A police operation at a cafe in the Bangladesh capital where gunmen took hostages Friday night is still ongoing but police have rescued some people, Metropolitan Police Deputy Commissioner Jasim Uddin said. He did not say how many.
At a news conference in Japan, officials said 12 people had been rescued. It was unclear how many Japanese citizens were involved, but officials are working to gather more information, said Koichi Hagiuda, Japan’s deputy chief Cabinet secretary.
Meanwhile in Dhaka, witnesses near the cafe said that they heard a fresh round of heavy gunfire after hours of quiet in the area.
Fayad Munaim, who could hear intense gunfire coming from the direction of Holey Artisan Bakery, where gunmen took hostages the night before, said the shots lasted about 10 minutes. Then the barrage stopped.
At least one injured person was removed from the site, another witness told CNN.
Media have reported that police stormed the restaurant in Dhaka.
Armed terrorists may have as many as 20 hostages at the cafe in a diplomatic zone.
The hostage crisis followed a Friday night gunbattle with police that left at least two senior officers dead and 40 people injured.
ISIS claimed responsibility for the terror attack, according to Amaq, an ISIS media branch, but some U.S. officials cast doubt on the claim.
As police exchanged fire with the gunmen, the attackers threw explosives at officers, a source at the scene said.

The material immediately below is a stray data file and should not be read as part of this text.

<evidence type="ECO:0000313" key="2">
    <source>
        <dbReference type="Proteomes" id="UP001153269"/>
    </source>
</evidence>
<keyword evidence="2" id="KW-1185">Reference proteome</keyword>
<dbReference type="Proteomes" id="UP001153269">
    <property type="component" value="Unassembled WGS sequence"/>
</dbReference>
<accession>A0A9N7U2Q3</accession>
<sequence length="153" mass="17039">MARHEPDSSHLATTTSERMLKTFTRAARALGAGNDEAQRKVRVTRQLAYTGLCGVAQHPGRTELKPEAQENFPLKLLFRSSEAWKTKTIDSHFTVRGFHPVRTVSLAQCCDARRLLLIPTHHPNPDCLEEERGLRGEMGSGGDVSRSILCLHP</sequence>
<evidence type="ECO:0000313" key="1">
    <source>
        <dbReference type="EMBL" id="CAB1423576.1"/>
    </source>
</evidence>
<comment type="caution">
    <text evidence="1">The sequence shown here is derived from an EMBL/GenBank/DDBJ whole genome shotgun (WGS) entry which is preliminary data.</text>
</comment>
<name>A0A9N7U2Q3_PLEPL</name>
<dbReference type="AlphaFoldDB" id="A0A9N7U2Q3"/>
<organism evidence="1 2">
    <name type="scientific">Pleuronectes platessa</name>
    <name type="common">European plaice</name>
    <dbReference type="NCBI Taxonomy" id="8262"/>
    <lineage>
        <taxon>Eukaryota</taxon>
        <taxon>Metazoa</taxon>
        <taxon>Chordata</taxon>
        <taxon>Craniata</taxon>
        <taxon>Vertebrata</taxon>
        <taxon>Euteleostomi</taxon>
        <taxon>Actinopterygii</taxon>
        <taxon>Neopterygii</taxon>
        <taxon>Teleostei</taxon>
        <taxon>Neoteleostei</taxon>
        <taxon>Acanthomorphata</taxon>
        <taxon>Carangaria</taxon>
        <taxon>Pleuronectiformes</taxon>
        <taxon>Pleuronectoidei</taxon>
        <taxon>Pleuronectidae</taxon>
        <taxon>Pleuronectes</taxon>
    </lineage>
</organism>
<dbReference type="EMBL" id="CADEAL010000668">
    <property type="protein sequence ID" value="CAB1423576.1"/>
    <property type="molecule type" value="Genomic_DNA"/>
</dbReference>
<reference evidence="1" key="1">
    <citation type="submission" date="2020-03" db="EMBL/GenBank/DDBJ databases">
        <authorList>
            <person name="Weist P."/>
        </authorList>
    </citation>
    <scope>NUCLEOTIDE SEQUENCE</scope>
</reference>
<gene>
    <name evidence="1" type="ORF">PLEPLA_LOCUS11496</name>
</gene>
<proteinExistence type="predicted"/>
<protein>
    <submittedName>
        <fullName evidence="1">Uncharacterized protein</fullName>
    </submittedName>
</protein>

Here’s the latest:
• On Friday evening, gunmen attacked the Holey Artisan Bakery, a cafe popular with expats. They took the people inside hostage, cafe worker Sumon Reza told CNN. Reza said he managed to escape as six to eight gunmen entered. About 20 people, some of them foreigners, were in the restaurant.
• A police officer in charge of a nearby station was shot dead, Maruf Hasan of Dhaka Metropolitan Police said. A second officer died from gunshot wounds, Detective Police Deputy Commissioner Sheikh Nazmul Alam told CNN.
• Alam said 40 people were wounded, some by gunshots and others by shrapnel from explosive devices.
• Ataur Rahman, who was in his office about 200 meters from the restaurant, told CNN he went to the street as he heard a series of gunshots. “I thought it might be an attack somewhere nearby by local thugs.” He said people were racing for cover, saying gunmen were shouting “Allahu Akbar.”
• “We are trying to resolve this issue peacefully,” Benzir Ahmed, the director general of the Rapid Action Battalion of Bangladesh Police, told reporters.